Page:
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  • Writer's pictureChristen & Bernadette


What could sugar, sharks, and a pandemic possibly have in common?

Turns out, a lot. And the connections raise issues that go to the heart of our outlook on the environment. Let’s take a closer look.


These apex predators of the ocean are essential to a healthy marine eco-system. They’ve earned our respect as kings of the abyss. Sharks have a number of unique adaptations. Their sharp teeth are produced in a conveyer-belt fashion and are continually lost and replaced. They can have up to five rows and 3000 teeth in their mouth at any given time. Sharks have predatory adaptations that contribute to their extraordinary speeds, including their streamlined shape, paired fins, and lack of a swim bladder.

But sharks have another distinctive feature that has recently caught the attention of researchers. They have an especially large liver that produces massive amounts of oils. Those oils contribute to their buoyancy. The oils contain chemicals, including squalene. In plants and animals, squalene is a precursor to the formation of compounds like steroids and cholesterols, which are important physiologically.

What’s the connection to COVID-19?

Squalene has many uses in the manufacture of pharmaceuticals, cosmetics, rubber, chemicals, aromatics, surface-active agents, and in finishing natural and artificial silk. It’s also a bactericide.

Squalene is used as an adjuvant, an ingredient within vaccines that improves vaccine effectiveness. In fact, shark-based squalene is used in vaccines for influenza and some COVID-19 vaccines. As a result, sharks are frequently (and often illegally) harvested to obtain these products.

What does sugar have to do with all this?

Most people consume some form of sugar every day -- in coffee, tea, processed foods, desserts, and sweets; it literally is everywhere. Sugar is naturally made in all plants through the process of photosynthesis, which is like a recipe—you add a little carbon dioxide (that we breathe out), some ultraviolet rays, and few drops of water to make sweet glucose and oxygen (what we breathe in). It is a beautiful, interdependent cycle in which both plants and animals rely upon on each other.

Much of the commercialized sugar we purchase is grown as sugarcane in monoculture (cultivation of a single crop in an area) on farms. Sugarcane is a perennial grass that is easily grown in mass quantities. It flourishes in southern states and in places like Brazil. Sugarcane is also used to create molasses, rum, livestock feed, ethyl alcohol, and secondary biofuels.

In addition to creating sugar, sugarcane, like many plants, produces a natural organic compound called … you guessed it: squalene. This fact has been identified by Amyris and Novavax, two large corporations that are using cutting-edge science to help avoid the further decimation of shark populations. Their conservation efforts are to be applauded. Amyris has developed a process to naturally produce sugarcane-derived squalene. Novavax, a vaccine-development company, created the vaccine NVX-CoV2373, which uses the soapbark tree-based squalene alternative. Soapbark trees are common in Chile. I am sure sharks will think this is sweet!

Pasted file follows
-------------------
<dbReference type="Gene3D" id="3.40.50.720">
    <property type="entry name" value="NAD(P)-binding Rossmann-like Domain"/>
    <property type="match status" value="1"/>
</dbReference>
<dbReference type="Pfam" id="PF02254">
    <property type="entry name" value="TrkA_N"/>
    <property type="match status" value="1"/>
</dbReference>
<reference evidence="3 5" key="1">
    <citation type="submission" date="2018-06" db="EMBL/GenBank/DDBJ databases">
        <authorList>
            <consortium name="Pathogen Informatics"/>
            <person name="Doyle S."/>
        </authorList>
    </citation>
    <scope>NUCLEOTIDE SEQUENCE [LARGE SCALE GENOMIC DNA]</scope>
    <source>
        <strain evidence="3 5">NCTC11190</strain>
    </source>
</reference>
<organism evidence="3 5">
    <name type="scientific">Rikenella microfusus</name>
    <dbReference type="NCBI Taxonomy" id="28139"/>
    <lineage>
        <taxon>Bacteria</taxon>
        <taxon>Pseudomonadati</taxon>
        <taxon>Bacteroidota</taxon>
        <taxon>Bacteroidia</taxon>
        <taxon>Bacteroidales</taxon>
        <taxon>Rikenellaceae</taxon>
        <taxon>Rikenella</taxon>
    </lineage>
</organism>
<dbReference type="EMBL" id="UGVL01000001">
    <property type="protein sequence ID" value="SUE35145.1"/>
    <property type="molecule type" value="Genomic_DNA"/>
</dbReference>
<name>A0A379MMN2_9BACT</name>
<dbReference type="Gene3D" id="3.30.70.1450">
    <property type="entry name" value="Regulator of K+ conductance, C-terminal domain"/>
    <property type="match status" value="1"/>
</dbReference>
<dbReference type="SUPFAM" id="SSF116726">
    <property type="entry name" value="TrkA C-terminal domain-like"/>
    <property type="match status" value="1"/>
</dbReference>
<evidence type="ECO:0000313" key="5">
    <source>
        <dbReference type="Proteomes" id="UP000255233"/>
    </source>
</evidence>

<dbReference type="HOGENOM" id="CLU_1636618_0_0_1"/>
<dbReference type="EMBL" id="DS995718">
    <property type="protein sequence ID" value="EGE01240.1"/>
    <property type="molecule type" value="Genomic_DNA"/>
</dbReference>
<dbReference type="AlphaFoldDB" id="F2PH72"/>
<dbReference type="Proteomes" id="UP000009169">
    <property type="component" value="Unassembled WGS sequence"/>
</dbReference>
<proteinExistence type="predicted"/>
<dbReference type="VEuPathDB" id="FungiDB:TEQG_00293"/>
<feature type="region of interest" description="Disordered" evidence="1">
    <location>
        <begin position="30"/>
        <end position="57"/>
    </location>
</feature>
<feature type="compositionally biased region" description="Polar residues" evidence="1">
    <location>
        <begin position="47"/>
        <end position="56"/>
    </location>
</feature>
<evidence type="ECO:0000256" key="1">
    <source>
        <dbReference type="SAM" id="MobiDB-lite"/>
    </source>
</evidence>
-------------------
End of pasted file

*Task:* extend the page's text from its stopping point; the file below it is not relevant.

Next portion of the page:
What environmental impacts may need to be considered?

Brazil is the world’s largest sugarcane producer, with 9.1 million hectares in 2016/17 dedicated to its production. It is used as one of several crops for biofuel. This is an extensive area of land to be dedicated to just one crop. These massive tracts of dedicated land for sugarcane and ethanol production can cause excessive water use, soil erosion, and other problems. We know it contributes to loss of biodiversity.

If we are to sustainably use or care for resources, whether plant, animal, or otherwise, then part of our responsibility is to weigh impacts and make decisions based on hard-to-quantify factors. These decisions are important – with respect to sugar, sharks, and COVID-19, we have conflicting goals. We want to avoid decimating endangered shark populations for squalene and reduce carbon emissions by using biofuels, but we also want to avoid biodiversity loss through monoculture. There are negative implications to every choice. As we become more aware of the impacts of biodiversity loss and climate change, we will be forced to confront increasingly more controversial questions like those outlined here.

We have to ask ourselves some tough questions. What are our priorities? How do we weigh the value of one living creature against the potential impacts on others? Are these tough choices legal issues? Political ones? Are they rooted in our perspective on the natural world - for example, whether we view the natural world through the lens of faith, science, or philosophy?

Perhaps it's a mixture of all of those.

One thing is certain. We need a foundational set of priorities to apply to these often-difficult decisions. For the Bible-believing person of faith, that priority is clear. We view these thorny issues through the lens of stewardship of the Earth’s resources, as commanded in Genesis 1:26-28.

Stewardship, as we shall explore in our next blog, requires something more than simply conservation or resourcefulness. It requires that we responsibly and sustainably use, plan, protect, and manage resources. It requires action. The manner in which we navigate a sustainable future should reflect the character of God through truth, transparency, feasibility, accountability, gratitude, and non-complacency.

Never complacency.

These Biblical concepts provide a foundation upon which we can navigate interconnected and complicated systems.

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